Obama Endorses Open Debate, on Campus and Beyond, In Farewell Address

January 11, 2017

In his farewell address to the nation last night, President Barack Obama took yet another opportunity to underscore the importance of debate and discourse in our society—including on America’s college campuses. The president asked citizens to help safeguard our democracy by rejecting “an intolerance of dissent and free thought” and recommitting to America’s founding ideals, including “the rule of law, human rights, freedoms of religion, speech, assembly, and an independent press.” A good start, President Obama said, is to simply talk to one another:

For too many of us, it’s become safer to retreat into our own bubbles, whether in our neighborhoods or college campuses or places of worship or our social media feeds, surrounded by people who look like us and share the same political outlook and never challenge our assumptions. … And increasingly, we become so secure in our bubbles that we accept only information, whether true or not, that fits our opinions, instead of basing our opinions on the evidence that’s out there.

Obama called the trend a “threat to our democracy.”

The president has repeatedly highlighted the role of college campuses in nurturing a culture of rigorous, even uncomfortable, debate.

At a September 2015 town hall meeting in Iowa, Obama appeared to reference FIRE President and CEO Greg Lukianoff and New York University professor Jonathan Haidt’s Atlantic cover story “The Coddling of the American Mind” while speaking out against censorship and speech-policing on America’s campuses.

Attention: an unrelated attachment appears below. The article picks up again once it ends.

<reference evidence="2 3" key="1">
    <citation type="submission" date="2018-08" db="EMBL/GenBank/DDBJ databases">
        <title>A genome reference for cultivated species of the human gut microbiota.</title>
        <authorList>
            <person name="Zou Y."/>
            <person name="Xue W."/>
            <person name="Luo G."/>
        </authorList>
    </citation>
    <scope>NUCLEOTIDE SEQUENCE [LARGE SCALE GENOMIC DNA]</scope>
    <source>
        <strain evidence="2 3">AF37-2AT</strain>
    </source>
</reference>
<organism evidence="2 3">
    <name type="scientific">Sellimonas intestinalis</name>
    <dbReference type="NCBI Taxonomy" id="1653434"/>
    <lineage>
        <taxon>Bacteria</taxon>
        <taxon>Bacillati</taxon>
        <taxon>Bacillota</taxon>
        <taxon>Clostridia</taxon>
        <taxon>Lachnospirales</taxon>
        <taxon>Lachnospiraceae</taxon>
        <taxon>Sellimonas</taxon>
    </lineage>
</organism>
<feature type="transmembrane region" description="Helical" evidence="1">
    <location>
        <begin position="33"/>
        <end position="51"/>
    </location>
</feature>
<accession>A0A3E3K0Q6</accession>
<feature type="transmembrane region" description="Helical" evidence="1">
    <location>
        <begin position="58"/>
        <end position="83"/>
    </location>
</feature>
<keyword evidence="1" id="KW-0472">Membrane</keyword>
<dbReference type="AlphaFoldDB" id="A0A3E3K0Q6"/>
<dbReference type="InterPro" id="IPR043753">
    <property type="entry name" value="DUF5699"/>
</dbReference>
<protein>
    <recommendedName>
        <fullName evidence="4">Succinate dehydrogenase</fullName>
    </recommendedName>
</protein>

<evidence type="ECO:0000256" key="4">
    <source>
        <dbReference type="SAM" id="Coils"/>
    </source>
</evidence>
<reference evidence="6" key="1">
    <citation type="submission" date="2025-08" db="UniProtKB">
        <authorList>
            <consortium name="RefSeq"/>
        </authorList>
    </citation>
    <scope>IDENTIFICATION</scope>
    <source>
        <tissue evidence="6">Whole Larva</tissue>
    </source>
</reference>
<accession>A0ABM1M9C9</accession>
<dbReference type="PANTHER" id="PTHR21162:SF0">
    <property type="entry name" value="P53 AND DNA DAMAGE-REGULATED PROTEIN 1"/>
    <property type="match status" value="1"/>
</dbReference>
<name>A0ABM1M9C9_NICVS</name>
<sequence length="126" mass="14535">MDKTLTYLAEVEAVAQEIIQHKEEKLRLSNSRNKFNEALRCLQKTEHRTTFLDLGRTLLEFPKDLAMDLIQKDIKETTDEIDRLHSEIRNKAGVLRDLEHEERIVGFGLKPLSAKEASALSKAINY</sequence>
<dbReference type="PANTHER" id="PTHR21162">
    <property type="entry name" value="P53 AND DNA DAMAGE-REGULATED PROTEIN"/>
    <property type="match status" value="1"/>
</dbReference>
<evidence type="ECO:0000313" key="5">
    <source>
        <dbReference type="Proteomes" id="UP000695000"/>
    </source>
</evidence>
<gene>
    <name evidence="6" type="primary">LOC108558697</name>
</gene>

“I don’t agree that you, when you become students at colleges, have to be coddled and protected from different points of view,” Obama told students in the audience. Even the most divisive speakers, Obama said, should be welcome on campus.

“Anybody who comes to speak to you and you disagree with, you should have an argument with them. But you shouldn’t silence them by saying, ‘You can’t come because, you know, my—I’m too sensitive to hear what you have to say.’ That’s not the way we learn either.”

In an interview with ABC News later that fall, Obama was again critical of those who would silence unpopular views on campus:

“Being a good citizen, being an activist, involves hearing the other side and making sure that you are engaging in a dialogue because that’s also how change happens,” Obama said of how free speech bolsters democracy and positive social change. “When I hear, for example, folks on college campuses saying, ‘We’re not going to allow somebody to speak on our campus because we disagree with their ideas or we feel threatened by their ideas,’ I think that’s a recipe for dogmatism and I think you’re not going to be as effective.”

The president has also discussed campus discourse at various commencement addresses, and emphasized his Supreme Court nominee Merrick Garland’s track record of advocating for student speech rights.

FIRE appreciates the outgoing president’s expressions of support for free speech on campus during his time in office.